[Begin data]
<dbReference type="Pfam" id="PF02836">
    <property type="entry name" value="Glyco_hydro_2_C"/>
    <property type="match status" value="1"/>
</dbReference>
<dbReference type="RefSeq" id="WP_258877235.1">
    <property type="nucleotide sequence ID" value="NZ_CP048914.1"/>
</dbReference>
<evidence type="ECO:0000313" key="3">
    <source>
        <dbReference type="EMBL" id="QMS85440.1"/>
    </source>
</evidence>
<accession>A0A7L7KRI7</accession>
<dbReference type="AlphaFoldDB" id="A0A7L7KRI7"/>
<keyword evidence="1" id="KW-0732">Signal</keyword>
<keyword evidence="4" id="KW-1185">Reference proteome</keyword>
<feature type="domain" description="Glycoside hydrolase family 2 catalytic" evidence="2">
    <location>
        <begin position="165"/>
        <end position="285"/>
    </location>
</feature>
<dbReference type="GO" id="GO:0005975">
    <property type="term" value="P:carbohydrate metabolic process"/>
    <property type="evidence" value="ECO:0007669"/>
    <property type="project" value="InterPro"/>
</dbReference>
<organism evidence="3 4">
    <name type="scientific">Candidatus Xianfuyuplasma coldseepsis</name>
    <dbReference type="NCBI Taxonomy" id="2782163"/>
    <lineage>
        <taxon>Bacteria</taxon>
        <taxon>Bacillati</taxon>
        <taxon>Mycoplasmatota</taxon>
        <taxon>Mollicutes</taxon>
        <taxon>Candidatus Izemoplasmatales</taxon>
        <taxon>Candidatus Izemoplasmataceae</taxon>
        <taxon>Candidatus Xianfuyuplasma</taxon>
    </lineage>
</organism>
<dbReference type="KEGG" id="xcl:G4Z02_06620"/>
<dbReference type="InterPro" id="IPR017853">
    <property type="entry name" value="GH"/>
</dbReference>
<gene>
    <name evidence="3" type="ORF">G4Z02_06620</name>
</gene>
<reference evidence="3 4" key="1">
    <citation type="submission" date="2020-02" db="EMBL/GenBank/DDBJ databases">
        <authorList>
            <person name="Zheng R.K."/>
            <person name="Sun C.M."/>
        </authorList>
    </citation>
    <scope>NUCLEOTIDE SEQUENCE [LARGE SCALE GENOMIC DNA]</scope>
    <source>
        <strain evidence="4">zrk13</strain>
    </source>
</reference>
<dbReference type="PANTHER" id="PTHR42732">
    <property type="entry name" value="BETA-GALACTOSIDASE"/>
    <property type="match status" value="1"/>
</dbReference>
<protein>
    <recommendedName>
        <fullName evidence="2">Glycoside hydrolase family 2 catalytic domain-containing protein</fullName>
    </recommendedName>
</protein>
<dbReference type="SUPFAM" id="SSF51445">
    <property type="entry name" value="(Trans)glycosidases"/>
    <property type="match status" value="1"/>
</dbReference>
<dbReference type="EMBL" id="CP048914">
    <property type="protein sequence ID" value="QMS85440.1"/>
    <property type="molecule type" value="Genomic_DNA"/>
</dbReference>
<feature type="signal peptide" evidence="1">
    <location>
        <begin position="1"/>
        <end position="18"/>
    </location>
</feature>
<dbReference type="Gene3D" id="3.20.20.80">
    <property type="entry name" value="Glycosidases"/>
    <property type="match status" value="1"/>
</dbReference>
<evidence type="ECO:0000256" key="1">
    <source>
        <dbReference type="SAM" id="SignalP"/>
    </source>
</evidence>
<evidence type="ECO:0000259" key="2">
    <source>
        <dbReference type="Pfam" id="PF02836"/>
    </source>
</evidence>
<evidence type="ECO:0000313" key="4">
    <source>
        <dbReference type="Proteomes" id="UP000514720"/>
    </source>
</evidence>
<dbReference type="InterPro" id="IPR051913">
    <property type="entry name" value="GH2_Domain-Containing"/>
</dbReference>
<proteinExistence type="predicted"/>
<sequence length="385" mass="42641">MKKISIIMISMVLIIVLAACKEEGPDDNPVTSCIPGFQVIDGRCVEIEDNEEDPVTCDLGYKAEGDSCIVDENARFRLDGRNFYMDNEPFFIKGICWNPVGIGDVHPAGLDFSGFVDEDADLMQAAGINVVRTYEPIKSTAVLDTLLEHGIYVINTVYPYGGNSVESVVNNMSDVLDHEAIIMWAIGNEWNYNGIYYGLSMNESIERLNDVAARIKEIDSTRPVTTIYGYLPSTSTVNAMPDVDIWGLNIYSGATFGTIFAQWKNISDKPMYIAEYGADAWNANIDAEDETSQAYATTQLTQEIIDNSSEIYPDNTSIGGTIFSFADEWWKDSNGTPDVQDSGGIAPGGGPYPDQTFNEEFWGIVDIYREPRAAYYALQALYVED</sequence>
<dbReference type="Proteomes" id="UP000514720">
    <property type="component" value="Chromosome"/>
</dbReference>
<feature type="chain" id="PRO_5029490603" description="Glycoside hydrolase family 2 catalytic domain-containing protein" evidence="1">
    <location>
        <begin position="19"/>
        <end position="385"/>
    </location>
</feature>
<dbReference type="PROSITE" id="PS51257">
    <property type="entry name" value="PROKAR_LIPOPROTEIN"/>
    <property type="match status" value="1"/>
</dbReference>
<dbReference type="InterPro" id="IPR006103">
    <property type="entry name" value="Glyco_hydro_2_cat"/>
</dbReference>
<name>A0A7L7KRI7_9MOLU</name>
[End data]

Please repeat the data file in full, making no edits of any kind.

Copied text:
<dbReference type="Pfam" id="PF02836">
    <property type="entry name" value="Glyco_hydro_2_C"/>
    <property type="match status" value="1"/>
</dbReference>
<dbReference type="RefSeq" id="WP_258877235.1">
    <property type="nucleotide sequence ID" value="NZ_CP048914.1"/>
</dbReference>
<evidence type="ECO:0000313" key="3">
    <source>
        <dbReference type="EMBL" id="QMS85440.1"/>
    </source>
</evidence>
<accession>A0A7L7KRI7</accession>
<dbReference type="AlphaFoldDB" id="A0A7L7KRI7"/>
<keyword evidence="1" id="KW-0732">Signal</keyword>
<keyword evidence="4" id="KW-1185">Reference proteome</keyword>
<feature type="domain" description="Glycoside hydrolase family 2 catalytic" evidence="2">
    <location>
        <begin position="165"/>
        <end position="285"/>
    </location>
</feature>
<dbReference type="GO" id="GO:0005975">
    <property type="term" value="P:carbohydrate metabolic process"/>
    <property type="evidence" value="ECO:0007669"/>
    <property type="project" value="InterPro"/>
</dbReference>
<organism evidence="3 4">
    <name type="scientific">Candidatus Xianfuyuplasma coldseepsis</name>
    <dbReference type="NCBI Taxonomy" id="2782163"/>
    <lineage>
        <taxon>Bacteria</taxon>
        <taxon>Bacillati</taxon>
        <taxon>Mycoplasmatota</taxon>
        <taxon>Mollicutes</taxon>
        <taxon>Candidatus Izemoplasmatales</taxon>
        <taxon>Candidatus Izemoplasmataceae</taxon>
        <taxon>Candidatus Xianfuyuplasma</taxon>
    </lineage>
</organism>
<dbReference type="KEGG" id="xcl:G4Z02_06620"/>
<dbReference type="InterPro" id="IPR017853">
    <property type="entry name" value="GH"/>
</dbReference>
<gene>
    <name evidence="3" type="ORF">G4Z02_06620</name>
</gene>
<reference evidence="3 4" key="1">
    <citation type="submission" date="2020-02" db="EMBL/GenBank/DDBJ databases">
        <authorList>
            <person name="Zheng R.K."/>
            <person name="Sun C.M."/>
        </authorList>
    </citation>
    <scope>NUCLEOTIDE SEQUENCE [LARGE SCALE GENOMIC DNA]</scope>
    <source>
        <strain evidence="4">zrk13</strain>
    </source>
</reference>
<dbReference type="PANTHER" id="PTHR42732">
    <property type="entry name" value="BETA-GALACTOSIDASE"/>
    <property type="match status" value="1"/>
</dbReference>
<protein>
    <recommendedName>
        <fullName evidence="2">Glycoside hydrolase family 2 catalytic domain-containing protein</fullName>
    </recommendedName>
</protein>
<dbReference type="SUPFAM" id="SSF51445">
    <property type="entry name" value="(Trans)glycosidases"/>
    <property type="match status" value="1"/>
</dbReference>
<dbReference type="EMBL" id="CP048914">
    <property type="protein sequence ID" value="QMS85440.1"/>
    <property type="molecule type" value="Genomic_DNA"/>
</dbReference>
<feature type="signal peptide" evidence="1">
    <location>
        <begin position="1"/>
        <end position="18"/>
    </location>
</feature>
<dbReference type="Gene3D" id="3.20.20.80">
    <property type="entry name" value="Glycosidases"/>
    <property type="match status" value="1"/>
</dbReference>
<evidence type="ECO:0000256" key="1">
    <source>
        <dbReference type="SAM" id="SignalP"/>
    </source>
</evidence>
<evidence type="ECO:0000259" key="2">
    <source>
        <dbReference type="Pfam" id="PF02836"/>
    </source>
</evidence>
<evidence type="ECO:0000313" key="4">
    <source>
        <dbReference type="Proteomes" id="UP000514720"/>
    </source>
</evidence>
<dbReference type="InterPro" id="IPR051913">
    <property type="entry name" value="GH2_Domain-Containing"/>
</dbReference>
<proteinExistence type="predicted"/>
<sequence length="385" mass="42641">MKKISIIMISMVLIIVLAACKEEGPDDNPVTSCIPGFQVIDGRCVEIEDNEEDPVTCDLGYKAEGDSCIVDENARFRLDGRNFYMDNEPFFIKGICWNPVGIGDVHPAGLDFSGFVDEDADLMQAAGINVVRTYEPIKSTAVLDTLLEHGIYVINTVYPYGGNSVESVVNNMSDVLDHEAIIMWAIGNEWNYNGIYYGLSMNESIERLNDVAARIKEIDSTRPVTTIYGYLPSTSTVNAMPDVDIWGLNIYSGATFGTIFAQWKNISDKPMYIAEYGADAWNANIDAEDETSQAYATTQLTQEIIDNSSEIYPDNTSIGGTIFSFADEWWKDSNGTPDVQDSGGIAPGGGPYPDQTFNEEFWGIVDIYREPRAAYYALQALYVED</sequence>
<dbReference type="Proteomes" id="UP000514720">
    <property type="component" value="Chromosome"/>
</dbReference>
<feature type="chain" id="PRO_5029490603" description="Glycoside hydrolase family 2 catalytic domain-containing protein" evidence="1">
    <location>
        <begin position="19"/>
        <end position="385"/>
    </location>
</feature>
<dbReference type="PROSITE" id="PS51257">
    <property type="entry name" value="PROKAR_LIPOPROTEIN"/>
    <property type="match status" value="1"/>
</dbReference>
<dbReference type="InterPro" id="IPR006103">
    <property type="entry name" value="Glyco_hydro_2_cat"/>
</dbReference>
<name>A0A7L7KRI7_9MOLU</name>